Donna pressed on. "[Y]ou have a daughter. If someone did this to your daughter, what would you feel about it?"

"Exactly,” he said, his eye on hers. “Hey, go buy a gun and shoot me. Put me out of my misery. Seriously. Because I ..."

"For a moment, I thought about it,” Donna said, “but you know what? I'm not that kind of person.”

Donna Walker holds a list of questions she has for Vincent Zeitlman after his court hearing. “How did you determine she was dead and not dying?” Ms. Walker asked.


As they rose from the table, Vincent’s hands shook. He tried to give the Walkers his cell phone number but couldn’t remember it.

“I felt really bad for Donna. I really did,” he said later. “I’ve lost a lot of my friends to [drugs]. I can’t imagine losing a child to it.”

Stress can cause you to make rash decisions. As they left the restaurant, Vincent abruptly resolved to get a drug test. The Family Court lab was just up the street. Maybe, if he passed, it would help his effort to get his daughter back.

He wasn’t the best father, but he wasn’t the worst, he insisted on the way to the lab. Just look at his phone. He talked with his daughter at 8 p.m. the prior evening. She’d also texted him, asking his OK to watch something on Netflix. He sees her every Saturday, sometimes takes her to a movie.

If only he could persuade the county.

In the beige waiting room of the Downtown Drug Screening Laboratory, Vincent refused to sit, despite the fact that fewer than half of the chairs were occupied. He worried that the seats might harbor bed bugs.

Eventually, a Health Department worker escorted him into a bathroom. Then another called him into an office.

He came out carrying a form, on which someone had scrawled the letter X next to the letters “OPI.” Opioids. He had failed.

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Airyonna, 14, feeds a bottle to her baby cousin.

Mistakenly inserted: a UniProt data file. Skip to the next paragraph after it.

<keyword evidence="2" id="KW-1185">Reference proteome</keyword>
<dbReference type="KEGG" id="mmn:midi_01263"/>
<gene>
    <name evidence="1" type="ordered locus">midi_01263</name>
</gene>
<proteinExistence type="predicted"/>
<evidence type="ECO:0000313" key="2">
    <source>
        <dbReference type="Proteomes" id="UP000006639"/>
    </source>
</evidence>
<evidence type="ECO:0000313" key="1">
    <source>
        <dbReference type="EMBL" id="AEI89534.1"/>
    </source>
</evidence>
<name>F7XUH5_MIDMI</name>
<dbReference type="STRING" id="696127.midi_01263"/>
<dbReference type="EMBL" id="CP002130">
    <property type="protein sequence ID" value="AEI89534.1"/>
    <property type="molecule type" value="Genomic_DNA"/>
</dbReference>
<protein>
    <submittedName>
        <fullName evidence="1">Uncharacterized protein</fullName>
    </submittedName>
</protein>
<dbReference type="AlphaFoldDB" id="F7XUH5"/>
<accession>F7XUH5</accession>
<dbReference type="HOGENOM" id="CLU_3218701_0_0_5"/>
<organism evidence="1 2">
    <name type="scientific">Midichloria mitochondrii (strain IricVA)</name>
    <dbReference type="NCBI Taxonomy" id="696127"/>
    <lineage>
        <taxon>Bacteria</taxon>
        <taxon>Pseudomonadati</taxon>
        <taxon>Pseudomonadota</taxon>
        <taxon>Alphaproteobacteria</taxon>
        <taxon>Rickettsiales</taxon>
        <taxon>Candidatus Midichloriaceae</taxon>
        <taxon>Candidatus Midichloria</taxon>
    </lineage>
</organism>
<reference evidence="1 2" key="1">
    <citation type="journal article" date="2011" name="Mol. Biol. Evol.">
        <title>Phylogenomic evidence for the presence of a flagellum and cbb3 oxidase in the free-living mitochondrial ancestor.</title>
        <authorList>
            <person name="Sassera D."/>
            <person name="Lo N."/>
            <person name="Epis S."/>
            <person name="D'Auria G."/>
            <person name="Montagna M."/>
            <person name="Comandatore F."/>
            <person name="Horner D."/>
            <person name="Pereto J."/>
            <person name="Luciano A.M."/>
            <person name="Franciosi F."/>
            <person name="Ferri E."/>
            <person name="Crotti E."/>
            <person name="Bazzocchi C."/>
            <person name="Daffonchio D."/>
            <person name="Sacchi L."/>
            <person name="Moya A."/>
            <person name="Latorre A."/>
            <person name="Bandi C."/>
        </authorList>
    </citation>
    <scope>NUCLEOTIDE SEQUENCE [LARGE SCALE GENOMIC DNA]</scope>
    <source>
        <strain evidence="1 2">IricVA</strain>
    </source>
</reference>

Without her friend and business partner, Raven Iandiorio spiraled downward.

Five days after Vincent’s hearing, she answered her cell phone. “I’m in a house where I have to go out and make money to get us high every day,” she said. “I want to get clean so bad. I want to get my kids back.”

Circumstances made that difficult. “I’m in active addiction right now. I don’t even have an ID, so I can’t even go to rehab,” she said. “I’m not doing OK,” she said, “and I miss my mom and my kids. … I gotta go.”

Brenda Verbonach, 56, holds her granddaughter, Kalysta, 8, in the living room of her Oakdale mobile home. Kalysta and her 14-year-old sister, Airyonna, came to live with their grandmother three years ago after their mother, Raven Iandiorio, pleaded guilty to prostitution charges.

Her daughters, Airyonna and Kalysta, had seen Raven at Christmas, but that was it for the winter. Then, around April 7, Brenda Verbonach got a call: Raven was in UPMC Mercy with a severe infection and several abscesses.

The family hurried to Raven’s bedside. “She was talking about leaving [the hospital],” Brenda said. “She said, ‘I can go out on the street and get meds.’ I said, ‘Raven, really. You’re going to die out on the street.’”

Raven stayed and was soon transferred to a nursing home an hour north of Pittsburgh.

Airyonna said her mother looked healthier in the nursing home than she had over Christmas. The 14-year-old said she didn’t want a life like that. She wanted a career -- “the best job ever.”

“I thought teaching, like an elementary [school], because I can’t stand middle school or high school,” she said. “There’s way too much drama.”

She also mused about becoming a makeup artist. She has done “rainbow eyes” on Kalysta. “I’d seen my mom do that,” she said. “I learned how to do makeup from her. She always did dark colors. I like bright colors.”


Vincent Zeitlman folds a T-shirt in the bedroom of his new apartment in Bethel Park. He is working toward getting his daughter back.

Did you see the double rainbow that graced the South Hills late last month?

That day, Vincent Zeitlman was showing off the apartment he’d recently rented in Bethel Park. He was preparing the smaller of its bedrooms for the daughter who wasn’t yet allowed to stay over.

In that bedroom, he had a canvas on which she’d painted a flower years before. He also had a much larger canvas, roughly 4 feet long, blank. At some point, he said, he’d ask her to fill it.

He showed a pencil sketch she’d made of Downtown Pittsburgh, and he boasted of a pastel she’d done of Jesus. “I keep trying to tell her: You can’t go nowhere without God.”